Maozi’s reflections on the change of dynasties and fickle loyalties, applied to his expectations after 1989.
Damo: We can’t move forward, but we can’t go back, either. If we were to go back [to Maoism] they’d have to give up their ill-gotten gains.
(40) Damo explains to Ru Yan that the reason she wasn’t allowed to post anything about SARS is that it was true and sets forth the two laws of censorship:
- you know it’s true if they suppress it; and
- the more energetically they try to suppress it, the more serious the covered-up problem must be.
He goes on to express his (and her) sense of responsibility to society and to future generations, and notes that such an attitude is sure to get them in trouble.
(42) Teacher Wei recalls falsehoods in anti-American propaganda during the Korean War, and says that for all its strictures against “irresponsible speech,” the State has felt free to engage in such speech.
(44) A man who’d fought for the KMT reflects on the irony that he is now an honored guest on the mainland, years after his sister (who’d been a battlefield nurse for the Communists) was hounded to her death during the Cultural Revolution.
At the conclusion of his speech on the fear that pervades all parts of society (a passage which, remarkably, is not excised), Teacher Wei cites as evidence the choice of so many to live abroad today, in contrast to the choice of so many overseas Chinese to return to aid their country during the struggle against Japan.
(49) Ru Yan’s posting about the murder of Sun Zhigang elicits three hostile responses from patriotic youth.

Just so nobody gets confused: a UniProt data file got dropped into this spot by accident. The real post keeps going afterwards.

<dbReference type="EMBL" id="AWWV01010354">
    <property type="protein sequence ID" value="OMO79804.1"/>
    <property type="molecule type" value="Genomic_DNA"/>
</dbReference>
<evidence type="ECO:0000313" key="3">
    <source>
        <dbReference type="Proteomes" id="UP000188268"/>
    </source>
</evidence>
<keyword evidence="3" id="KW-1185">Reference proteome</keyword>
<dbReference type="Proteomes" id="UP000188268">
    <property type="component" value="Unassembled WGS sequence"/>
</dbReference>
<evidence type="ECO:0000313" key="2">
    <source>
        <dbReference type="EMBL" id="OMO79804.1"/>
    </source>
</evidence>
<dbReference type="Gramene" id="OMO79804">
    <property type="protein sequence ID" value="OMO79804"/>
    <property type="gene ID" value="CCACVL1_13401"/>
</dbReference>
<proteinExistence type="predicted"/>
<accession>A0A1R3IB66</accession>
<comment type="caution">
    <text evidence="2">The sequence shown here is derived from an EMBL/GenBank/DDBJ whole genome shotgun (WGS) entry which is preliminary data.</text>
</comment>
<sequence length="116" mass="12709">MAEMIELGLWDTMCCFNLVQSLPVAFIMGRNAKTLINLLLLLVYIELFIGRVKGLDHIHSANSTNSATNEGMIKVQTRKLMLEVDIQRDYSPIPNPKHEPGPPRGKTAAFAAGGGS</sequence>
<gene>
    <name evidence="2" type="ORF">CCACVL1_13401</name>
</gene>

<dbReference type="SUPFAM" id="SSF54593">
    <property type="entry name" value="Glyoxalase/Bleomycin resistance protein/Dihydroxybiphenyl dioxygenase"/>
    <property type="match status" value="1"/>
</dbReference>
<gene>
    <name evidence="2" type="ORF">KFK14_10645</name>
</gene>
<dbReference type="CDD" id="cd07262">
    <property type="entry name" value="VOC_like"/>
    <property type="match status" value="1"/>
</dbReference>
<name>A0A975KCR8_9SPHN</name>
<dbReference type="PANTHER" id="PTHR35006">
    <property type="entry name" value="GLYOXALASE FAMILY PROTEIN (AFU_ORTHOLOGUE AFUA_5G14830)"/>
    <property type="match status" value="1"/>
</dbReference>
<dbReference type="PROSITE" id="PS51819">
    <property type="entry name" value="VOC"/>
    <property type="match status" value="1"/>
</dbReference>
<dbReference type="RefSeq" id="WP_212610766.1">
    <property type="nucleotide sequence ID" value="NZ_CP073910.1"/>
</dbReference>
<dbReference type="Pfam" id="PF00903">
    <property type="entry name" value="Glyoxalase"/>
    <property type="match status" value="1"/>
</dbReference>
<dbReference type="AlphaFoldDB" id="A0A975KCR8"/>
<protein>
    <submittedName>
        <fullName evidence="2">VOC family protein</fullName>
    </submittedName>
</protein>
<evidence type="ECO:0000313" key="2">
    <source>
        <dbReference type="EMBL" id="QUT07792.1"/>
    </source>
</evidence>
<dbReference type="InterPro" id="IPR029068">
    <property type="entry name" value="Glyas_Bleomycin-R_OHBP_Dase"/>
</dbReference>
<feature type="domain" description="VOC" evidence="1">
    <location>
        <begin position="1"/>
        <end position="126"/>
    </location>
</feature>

(52) Ru Yan, feeling sad in the shower, sings a song about Tibet. [No, the song is neither ‘splittist’ nor religious, but I guess the Beijing editor’s policy was “Better safe than sorry.” - Ed.]
(54) Damo notes ironically that the Americans don’t seem to feel much need to read or listen to official Chinese media, but their government puts no obstacles in their way if they do.
(59) The internecine conflicts of the CCP in City X are recounted, with emphasis on how the mass campaigns furnished opportunities for score-settling.
(60) Setting forth her strategy to Mayor Liang, Jiang Xiaoli says that once the epidemic has run its course the officials will be able to quietly clean up any messes they’ve made.
The powerful conclusion of Jiang Xiaoli’s exhortation to the mayor (her invocation of those in each of their families who died for their country) is, curiously, excised.
(66) The ending of Chapter 66 is excised: Damo’s collection of essays in honor of Teacher Wei, his own contribution to it, the shutting down of the website where it was posted, and the propagation of the documents to other websites around the world.
(69) The ending of Chapter 69 is excised: Ru Yan learns about the hideous death of a child through police malfeasance and feels a terrible pain which nothing will force out of her system. [An important deletion. This passage comes immediately before the brief final chapter. It inclines the reader to a symbolic interpretation of that final chapter as identifying who is ready and who is not ready to deny legitimacy to the current power structure. But without this passage, the final chapter could be read as merely showing an individual “moving on” after a failed relationship. - Ed.]